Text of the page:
So let me ask you again?  If Christ were to offer to you his obedience (with all it’s worth) free of charge — all of grace — and all you would have to do is accept the gift — would you do it?  Would you open and outstretch your hands to receive this precious gift? Or would you deny him this generosity.  Would you believe the Son of God, when he says he has “given up his life as a ransom for many,” rr would you turn away in unbelief, thinking there may be another way.  Would you recognize God’s righteous declaration that you are a sinner deserving eternal death in hell and that your only hope for salvation is in the righteousness of another — namely Jesus Christ, or would you scorn this free offer of salvation. Let me put it to you as seriously and yet as lovingly and yet as truthfully as I can… Your life depends on it.

The Word of Christ tells us,

“[T]o the one who does not work but believes in him who justifies the ungodly, his faith is counted as righteousness,” (Rom 4.5)

Paul later tells us,

“It will be counted to us who believe in him who raised from the dead Jesus our Lord, who was delivered up for our trespasses and raised for our justification.” (Rom 4.24b-25)

But now to you who have believed in Christ, who have trusted in him alone for your righteousness and salvation, let me tell you take heart.  For just as surely as in your physical birth you inherited your sin nature (which I’m sure you are somewhat familiar) with all it’s debts which bring about death, so too in your spiritual birth (upon believing in Christ) you have now inherited the righteousness of Christ with all it’s merits which lead to eternal life.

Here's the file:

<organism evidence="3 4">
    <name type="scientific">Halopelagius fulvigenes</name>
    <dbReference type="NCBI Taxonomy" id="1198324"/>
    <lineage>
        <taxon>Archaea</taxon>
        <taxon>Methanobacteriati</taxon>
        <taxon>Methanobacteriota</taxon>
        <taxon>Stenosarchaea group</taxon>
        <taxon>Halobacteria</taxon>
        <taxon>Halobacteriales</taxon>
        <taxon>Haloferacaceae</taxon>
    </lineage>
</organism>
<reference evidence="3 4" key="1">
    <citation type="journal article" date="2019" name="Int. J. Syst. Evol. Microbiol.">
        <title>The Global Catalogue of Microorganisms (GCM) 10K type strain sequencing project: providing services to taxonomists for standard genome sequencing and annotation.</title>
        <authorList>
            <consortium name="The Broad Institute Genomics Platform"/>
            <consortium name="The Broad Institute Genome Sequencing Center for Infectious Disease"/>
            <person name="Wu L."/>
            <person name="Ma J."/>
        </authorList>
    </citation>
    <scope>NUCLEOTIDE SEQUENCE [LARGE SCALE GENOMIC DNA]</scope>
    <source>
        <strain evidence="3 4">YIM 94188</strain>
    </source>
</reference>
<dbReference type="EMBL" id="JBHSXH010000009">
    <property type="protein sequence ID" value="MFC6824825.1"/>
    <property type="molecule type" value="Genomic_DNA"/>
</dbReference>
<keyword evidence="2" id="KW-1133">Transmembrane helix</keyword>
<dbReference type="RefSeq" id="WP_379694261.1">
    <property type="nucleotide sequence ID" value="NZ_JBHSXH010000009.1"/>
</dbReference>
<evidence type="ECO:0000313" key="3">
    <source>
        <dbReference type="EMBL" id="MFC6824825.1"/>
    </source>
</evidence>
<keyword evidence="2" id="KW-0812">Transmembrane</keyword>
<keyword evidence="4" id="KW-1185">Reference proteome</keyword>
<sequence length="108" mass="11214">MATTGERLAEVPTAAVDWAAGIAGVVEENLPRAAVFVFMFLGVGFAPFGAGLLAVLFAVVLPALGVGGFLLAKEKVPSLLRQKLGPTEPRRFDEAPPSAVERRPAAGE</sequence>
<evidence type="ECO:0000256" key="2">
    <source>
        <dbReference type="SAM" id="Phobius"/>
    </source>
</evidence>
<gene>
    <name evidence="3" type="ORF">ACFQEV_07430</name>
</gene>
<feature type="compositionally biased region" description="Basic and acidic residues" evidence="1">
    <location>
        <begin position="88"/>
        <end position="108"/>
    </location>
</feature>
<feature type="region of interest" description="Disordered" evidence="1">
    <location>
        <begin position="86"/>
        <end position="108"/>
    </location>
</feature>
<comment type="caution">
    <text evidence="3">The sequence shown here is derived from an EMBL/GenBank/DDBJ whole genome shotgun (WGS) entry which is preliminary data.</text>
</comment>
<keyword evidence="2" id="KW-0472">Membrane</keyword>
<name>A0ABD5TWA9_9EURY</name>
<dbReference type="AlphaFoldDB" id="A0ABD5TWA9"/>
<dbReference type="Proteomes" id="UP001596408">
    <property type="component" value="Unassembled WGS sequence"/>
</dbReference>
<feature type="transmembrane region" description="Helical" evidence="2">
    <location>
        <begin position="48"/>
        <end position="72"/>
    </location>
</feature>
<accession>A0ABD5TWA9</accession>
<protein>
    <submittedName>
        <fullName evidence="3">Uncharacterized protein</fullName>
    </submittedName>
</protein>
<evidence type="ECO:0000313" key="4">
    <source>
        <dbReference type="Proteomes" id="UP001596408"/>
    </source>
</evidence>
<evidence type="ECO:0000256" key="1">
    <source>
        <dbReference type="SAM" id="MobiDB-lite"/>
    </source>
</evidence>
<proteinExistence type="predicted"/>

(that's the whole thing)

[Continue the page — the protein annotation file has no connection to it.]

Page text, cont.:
This is the gospel!  And this is the grace of God to us in Jesus Christ.

“Therefore, since we have been justified by faith, have peace with God through our Lord Jesus Christ. Through him we have also obtained access by faith into this grace in which we stand, and we rejoice in hope of the glory of God.

“Let us rejoice in the hope of the glory of God” and in this way glorify Him who has done these things for us, and who alone deserves praise forevermore. Amen.